IE800: (I've already covered part of this in an earlier post.) Again, the Senns are somewhat of a mixed bag. At the risk of sounding like a broken record, their enhanced bass gives Dave's bass more room than it should have, even though we're talking about well defined and textured bass. In contrast, cymbals sound rather thin and light, which leads to an overall slightly skewed balance and timbre. On the plus side though, while not being entirely accurate, the whole thing results in an engaging mix of weighty rhythms and feather-light details, which has a fascination of its own. The IE800's microdrivers are fast and clear, almost like BAs, but with DD like texture. Mids detail and timbre are excellent and sax, trombone and vibes sound marvellous. No complaints regarding separation and imaging. Overall perhaps not the most realistic, but still a damn great performance.

K3003: If the Senns have been great with this track, the AKGs manage to sound even a tad better, due to superior bass/treble balance, in both elevation and note weight. I'd also give a slight nod to the K3003 for instrument separation and pinpoint accurate imaging. Even though the Senn's microdriver seems to have some speed advantage over the AKG's bass driver, the latter actually produces clearer bass, due to less bloat. Mids and highs are extremely clear, detailed and about on par with the IE800. Sax, trombone and cymbals sound slightly more brassy (and even more lifelike, by my standards). While the IE800 may possibly come across as slightly more thrilling overall, the K3003 sound less artificially enhanced and suit my taste a bit better.

EX1000: Best bass in class, period. The difference may not be all that significant, but nevertheless, I still think nothing else here can touch the Sony's bass in its almost effortless superiority. Size seems to matter after all, and even though the EX1000's bass from their 16mm drivers has less quantity compared to the IE800's, it still carries more inherent "authority" than the latter's microdrivers can deliver. Anyway, bottomless extended and spot-on low end in my book, at least for the volume levels I usually listen at. Mids are a tad less present than an the others, but far from sounding veiled or missing detail. They're just more inconspicuously integrated with the rest of the frequency range, which adds to my impression that the Sonys offer the most holistic listening experience of the bunch. Cymbals are less brassy than on the K3003, but have better weight than on the IE800. Soundstage is extremely wide with maybe a little less depth than the AKGs, but overall the Sonys feel very 3D and large. Bottom line, a somewhat less energetic, but more realistic performance than the IE800's and about on par with the K3003's.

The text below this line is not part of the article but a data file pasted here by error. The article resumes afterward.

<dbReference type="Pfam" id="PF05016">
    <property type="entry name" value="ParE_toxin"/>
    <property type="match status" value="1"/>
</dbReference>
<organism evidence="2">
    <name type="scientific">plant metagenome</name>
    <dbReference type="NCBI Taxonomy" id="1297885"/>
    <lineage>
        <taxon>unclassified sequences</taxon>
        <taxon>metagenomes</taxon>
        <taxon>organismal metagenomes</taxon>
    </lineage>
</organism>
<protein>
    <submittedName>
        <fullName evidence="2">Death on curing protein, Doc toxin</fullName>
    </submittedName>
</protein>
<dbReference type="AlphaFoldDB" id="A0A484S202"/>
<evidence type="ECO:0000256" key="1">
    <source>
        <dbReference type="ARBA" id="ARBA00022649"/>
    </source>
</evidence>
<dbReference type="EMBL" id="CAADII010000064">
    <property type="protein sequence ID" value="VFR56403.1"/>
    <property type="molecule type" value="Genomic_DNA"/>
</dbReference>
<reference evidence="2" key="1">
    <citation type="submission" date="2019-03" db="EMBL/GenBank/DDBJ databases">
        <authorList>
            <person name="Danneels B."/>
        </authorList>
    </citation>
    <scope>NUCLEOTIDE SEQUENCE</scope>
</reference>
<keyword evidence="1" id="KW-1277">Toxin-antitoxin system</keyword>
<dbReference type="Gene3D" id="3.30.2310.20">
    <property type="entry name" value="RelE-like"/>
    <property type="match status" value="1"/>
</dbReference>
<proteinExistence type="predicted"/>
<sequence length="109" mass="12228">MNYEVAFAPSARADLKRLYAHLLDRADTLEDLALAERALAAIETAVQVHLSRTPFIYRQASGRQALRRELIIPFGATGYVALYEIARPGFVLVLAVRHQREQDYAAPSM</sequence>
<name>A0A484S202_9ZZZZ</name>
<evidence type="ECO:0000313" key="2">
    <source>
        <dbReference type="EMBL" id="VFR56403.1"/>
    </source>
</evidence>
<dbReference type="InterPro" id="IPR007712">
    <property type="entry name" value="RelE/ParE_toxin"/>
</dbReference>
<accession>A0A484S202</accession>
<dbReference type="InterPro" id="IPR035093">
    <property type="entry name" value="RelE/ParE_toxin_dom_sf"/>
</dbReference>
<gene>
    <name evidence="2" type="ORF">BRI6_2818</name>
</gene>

Brahms - Symphony #2 (Royal Concertgebouw Orchestra, Haitink)




IE800: The IE8 and IE80 have been excellent choices for classical despite their bass hump and midrange veil, and the IE800 not only follow suit, but raise the bar a good deal higher. There's still a fair amount of bass emphasis, but it rarely gets in the way with classical, and if anything, adds to an engaging and dramatic presentation. Combined with good dynamics, great sense of depth and an ulta-smooth and clear midrange and highs, the Senns offer nothing less than a stellar performance with this piece. Who cares that rendering of flutes and violins is ever so slightly on the thin side in their highest octaves, when everything else sounds simply wonderful and coherent. While soundstage isn't quite as generous and out-of-head than on their predecessors, the IE800 still offer a really nice 3D feel and good layering, combined with immaculate separation and realistic imaging. Overall the Senn's best performance in this shootout.

K3003: Almost there, but not quite... excellent dynamics, great depth and just as engaging as the Senns. Clarity and detail resolution are at eye level, if not a smidgen better than the IE800's. Separation, soundstaging and layering are at least on par. But mids and highs sound ever so slightly less smooth and seductive than on the IE800. Also, overall timbre doesn't feel quite as natural as the Senn's. For the record, I don't really have a problem with the K3003's coherence (like some other members here), but suffice to say that the Senn's single driver design has an advantage over any multi-driver setup in that regard. Long story short, turns out this is the one track in my comparison, that I'd rate the K3003 second to the IE800 with.

EX1000: The Sonys do everything the IE800 do, but in a grander, more effortless and better balanced way. By my standards these are the sole contenders that can render a full orchestra convincingly. Tonal accuracy in both timbre and weight is excellent and natural across the whole frequency range. They may not have the last bit of the Senn's treble smoothness, but still sound more lifelike, even in the highs (and far from harsh or grainy to my ears). Enough said, in my personal opinion, the EX1000 still rule supreme with classical.